17 Jan Developmental Assignments Teach Leadership, Keep Assignees Relevant
By Dennis Clemente
Not too long ago, multinationals run global offices like nobody else’s business. They hired people from every corner of the world, if they were not setting up shop at least. Then the new tech economy happened and introduced many new players, all eager to make their mark in and navigate a more complex global marketplace. Initially, the jobs were meant to fill vacancies or supplant the lack of skills and expertise in organizations.
International assignments have become more standardized. As more and more people are moving around, relocation and emigrating to different countries, especially in the United States, organizations have improved and offered more lucrative packages to potential employees, whether locally or from abroad.
So beyond head counts and job expertise, international assignments have become development and leadership vehicles. Developmental assignees, as they are called, are molded to become leaders, better employees with new skillsets to keep them relevant.
More established companies have these developmental assignments to entice talents everywhere to make the leap, assuming their expectations are met. International assignees may just have higher expectations if the assigned location is considered a highly coveted location..
Developmental assignees tested for potential leadership positions can be rotated in various places—offices, departments, countries – in the hope that they can gain more professional skills and be primed for leadership or mentorship roles upon their return to their home base or offshore office. In some cases, they are given the choice to stay in their adopted country.
An assessment of their performances both in and outside of the corporate structure is mandatory in some companies in the United States. This means volunteering in a charity or non-profit organization, all in company time. Some compassion is needed in leadership. It helps human resources or global mobility professionals see how they their assignees work under pressure in different settings. More than ever, employers also need to assess if they are flexible with the challenges presented to them of if they have become set in their ways to the point that many of them shirk additional responsibilities.
Some have observed how international assignees can be intimidated by their new environment or by their new peers who may also, in turn, feel threatened by their mere presence. The important thing an assignee should never forget is to have his immediate supervisor clear about his responsibilities with the people he will be working with at the very beginning, so any untoward incident or conflict can be mitigated.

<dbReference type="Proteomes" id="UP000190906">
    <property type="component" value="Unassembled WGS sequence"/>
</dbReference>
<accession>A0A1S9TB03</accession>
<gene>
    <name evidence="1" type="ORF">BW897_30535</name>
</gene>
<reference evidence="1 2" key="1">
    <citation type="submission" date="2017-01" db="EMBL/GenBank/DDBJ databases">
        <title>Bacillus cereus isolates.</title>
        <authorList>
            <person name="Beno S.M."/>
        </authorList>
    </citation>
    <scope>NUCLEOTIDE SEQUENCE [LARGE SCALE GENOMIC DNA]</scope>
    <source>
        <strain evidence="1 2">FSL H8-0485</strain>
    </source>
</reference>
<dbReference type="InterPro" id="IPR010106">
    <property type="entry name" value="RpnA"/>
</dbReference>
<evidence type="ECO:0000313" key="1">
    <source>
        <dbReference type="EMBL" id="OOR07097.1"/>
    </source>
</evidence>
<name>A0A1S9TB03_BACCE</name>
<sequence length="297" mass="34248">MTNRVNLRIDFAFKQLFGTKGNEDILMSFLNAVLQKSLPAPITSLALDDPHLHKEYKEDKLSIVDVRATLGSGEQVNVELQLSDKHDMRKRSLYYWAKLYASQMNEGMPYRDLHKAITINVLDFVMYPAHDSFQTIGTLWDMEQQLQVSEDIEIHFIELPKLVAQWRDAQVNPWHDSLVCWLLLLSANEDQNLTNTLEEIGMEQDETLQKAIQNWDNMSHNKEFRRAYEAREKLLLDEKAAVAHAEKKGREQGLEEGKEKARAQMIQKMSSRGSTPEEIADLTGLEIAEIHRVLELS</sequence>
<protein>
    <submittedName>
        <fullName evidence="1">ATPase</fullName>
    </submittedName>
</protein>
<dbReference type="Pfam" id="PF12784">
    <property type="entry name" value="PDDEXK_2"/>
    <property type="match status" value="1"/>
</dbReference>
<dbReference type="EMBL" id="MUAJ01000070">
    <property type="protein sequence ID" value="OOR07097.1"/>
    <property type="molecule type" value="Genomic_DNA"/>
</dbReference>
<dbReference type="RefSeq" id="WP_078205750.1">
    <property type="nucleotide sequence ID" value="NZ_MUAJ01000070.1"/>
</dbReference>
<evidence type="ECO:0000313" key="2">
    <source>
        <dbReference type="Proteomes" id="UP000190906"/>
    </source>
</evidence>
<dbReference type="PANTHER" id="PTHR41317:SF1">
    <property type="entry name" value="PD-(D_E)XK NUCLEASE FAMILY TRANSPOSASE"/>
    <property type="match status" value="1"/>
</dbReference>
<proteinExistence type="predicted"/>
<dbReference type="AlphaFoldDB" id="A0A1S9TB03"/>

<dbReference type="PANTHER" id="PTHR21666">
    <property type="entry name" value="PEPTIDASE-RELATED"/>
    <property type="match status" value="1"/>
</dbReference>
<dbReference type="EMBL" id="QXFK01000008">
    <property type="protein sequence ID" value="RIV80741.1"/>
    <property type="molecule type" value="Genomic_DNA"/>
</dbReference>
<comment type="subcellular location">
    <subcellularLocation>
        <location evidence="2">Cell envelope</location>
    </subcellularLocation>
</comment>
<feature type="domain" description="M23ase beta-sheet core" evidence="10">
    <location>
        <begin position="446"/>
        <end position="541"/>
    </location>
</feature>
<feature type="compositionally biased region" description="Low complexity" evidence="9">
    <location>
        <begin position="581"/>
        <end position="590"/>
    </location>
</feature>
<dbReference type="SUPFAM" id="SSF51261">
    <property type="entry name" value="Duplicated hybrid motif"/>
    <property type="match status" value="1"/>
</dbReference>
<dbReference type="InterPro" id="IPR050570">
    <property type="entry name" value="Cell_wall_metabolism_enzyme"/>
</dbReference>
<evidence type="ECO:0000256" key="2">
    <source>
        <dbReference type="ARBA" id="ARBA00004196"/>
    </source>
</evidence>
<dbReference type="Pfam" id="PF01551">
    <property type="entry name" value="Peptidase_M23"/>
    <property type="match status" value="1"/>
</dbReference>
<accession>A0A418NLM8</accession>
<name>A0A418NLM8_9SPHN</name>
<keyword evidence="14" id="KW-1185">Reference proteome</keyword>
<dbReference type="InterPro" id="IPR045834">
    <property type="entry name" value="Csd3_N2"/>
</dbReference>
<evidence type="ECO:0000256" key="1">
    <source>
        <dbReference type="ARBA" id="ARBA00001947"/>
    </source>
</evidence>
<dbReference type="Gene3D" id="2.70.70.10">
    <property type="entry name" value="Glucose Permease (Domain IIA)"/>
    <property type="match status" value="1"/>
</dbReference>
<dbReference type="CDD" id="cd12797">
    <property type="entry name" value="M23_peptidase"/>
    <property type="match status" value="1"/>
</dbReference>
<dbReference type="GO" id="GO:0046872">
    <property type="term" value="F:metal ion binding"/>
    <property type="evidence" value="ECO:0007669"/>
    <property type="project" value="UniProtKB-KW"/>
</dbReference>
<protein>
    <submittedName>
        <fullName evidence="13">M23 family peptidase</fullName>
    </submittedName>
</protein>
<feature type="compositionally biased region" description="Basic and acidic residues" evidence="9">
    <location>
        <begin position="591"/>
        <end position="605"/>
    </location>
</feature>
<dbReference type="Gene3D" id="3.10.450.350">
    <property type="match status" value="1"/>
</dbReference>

Establishing rapport with peers in an assigned location is crucial as many of them are required to give feedback to an assignee’s progress. Still, assessments are clearly better off undertaken by an immediate supervisor he reports to. In some companies, employees are fortunate to be reporting only to their supervisor before his move and even in his new assigned location.
If you are a global mobility specialist, you clearly know how important developmental plans are for international assignees being groomed for leadership positions, and that assignees need to comply with certain challenges and additional responsibilities before they head back home. It’s common to hear any of the following, simplified here but clearly more structured when the offer to move comes along and assignees have to do them.
- Assign him to work with a colleague on how to improve a work process, but have them closely monitored
- Have them coach a troubled employee
- Let them manage an event — in our outside of the office setting
- Observe how they lead and delegate work and give them feedback
- Have them work on a tight deadline with a team
- See how they can resolve conflict at the workplace
- Give them the opportunity to train other staff
- See how he performs across departments
- If he volunteers for work, even better
The important thing about developmental jobs is that the learning process allows assignees to keep their job if he has added new skills. It’s about staying relevant, but it also has to be in line with his interests. He also had to have a supportive supervisor or manager to guide him. (DC)